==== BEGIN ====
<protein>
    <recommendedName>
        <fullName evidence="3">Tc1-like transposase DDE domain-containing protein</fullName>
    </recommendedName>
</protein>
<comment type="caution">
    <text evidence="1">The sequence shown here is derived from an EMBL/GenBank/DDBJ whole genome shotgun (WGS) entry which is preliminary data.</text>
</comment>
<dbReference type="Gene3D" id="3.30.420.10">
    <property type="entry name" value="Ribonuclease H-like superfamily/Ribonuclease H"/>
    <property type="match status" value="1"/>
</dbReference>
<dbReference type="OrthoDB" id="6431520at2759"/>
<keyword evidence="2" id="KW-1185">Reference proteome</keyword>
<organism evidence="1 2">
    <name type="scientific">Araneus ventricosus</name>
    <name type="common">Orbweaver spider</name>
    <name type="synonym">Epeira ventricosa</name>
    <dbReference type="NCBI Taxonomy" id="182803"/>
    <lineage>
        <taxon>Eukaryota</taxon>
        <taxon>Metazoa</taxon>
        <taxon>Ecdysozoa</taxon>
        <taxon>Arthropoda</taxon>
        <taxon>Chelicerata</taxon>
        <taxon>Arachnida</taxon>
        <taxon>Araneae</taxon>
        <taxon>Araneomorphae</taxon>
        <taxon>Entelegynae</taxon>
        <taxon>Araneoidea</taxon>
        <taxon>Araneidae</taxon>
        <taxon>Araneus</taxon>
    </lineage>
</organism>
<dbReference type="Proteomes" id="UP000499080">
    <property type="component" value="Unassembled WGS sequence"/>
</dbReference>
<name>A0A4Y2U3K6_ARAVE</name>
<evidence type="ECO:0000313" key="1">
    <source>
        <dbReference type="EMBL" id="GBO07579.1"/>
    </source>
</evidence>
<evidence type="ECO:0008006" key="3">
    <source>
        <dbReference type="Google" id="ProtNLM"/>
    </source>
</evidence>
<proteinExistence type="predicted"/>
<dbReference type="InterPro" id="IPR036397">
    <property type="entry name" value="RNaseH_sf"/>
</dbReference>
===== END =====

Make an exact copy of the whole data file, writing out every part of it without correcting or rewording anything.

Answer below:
<protein>
    <recommendedName>
        <fullName evidence="3">Tc1-like transposase DDE domain-containing protein</fullName>
    </recommendedName>
</protein>
<comment type="caution">
    <text evidence="1">The sequence shown here is derived from an EMBL/GenBank/DDBJ whole genome shotgun (WGS) entry which is preliminary data.</text>
</comment>
<dbReference type="Gene3D" id="3.30.420.10">
    <property type="entry name" value="Ribonuclease H-like superfamily/Ribonuclease H"/>
    <property type="match status" value="1"/>
</dbReference>
<dbReference type="OrthoDB" id="6431520at2759"/>
<keyword evidence="2" id="KW-1185">Reference proteome</keyword>
<organism evidence="1 2">
    <name type="scientific">Araneus ventricosus</name>
    <name type="common">Orbweaver spider</name>
    <name type="synonym">Epeira ventricosa</name>
    <dbReference type="NCBI Taxonomy" id="182803"/>
    <lineage>
        <taxon>Eukaryota</taxon>
        <taxon>Metazoa</taxon>
        <taxon>Ecdysozoa</taxon>
        <taxon>Arthropoda</taxon>
        <taxon>Chelicerata</taxon>
        <taxon>Arachnida</taxon>
        <taxon>Araneae</taxon>
        <taxon>Araneomorphae</taxon>
        <taxon>Entelegynae</taxon>
        <taxon>Araneoidea</taxon>
        <taxon>Araneidae</taxon>
        <taxon>Araneus</taxon>
    </lineage>
</organism>
<dbReference type="Proteomes" id="UP000499080">
    <property type="component" value="Unassembled WGS sequence"/>
</dbReference>
<name>A0A4Y2U3K6_ARAVE</name>
<evidence type="ECO:0000313" key="1">
    <source>
        <dbReference type="EMBL" id="GBO07579.1"/>
    </source>
</evidence>
<evidence type="ECO:0008006" key="3">
    <source>
        <dbReference type="Google" id="ProtNLM"/>
    </source>
</evidence>
<proteinExistence type="predicted"/>
<dbReference type="InterPro" id="IPR036397">
    <property type="entry name" value="RNaseH_sf"/>
</dbReference>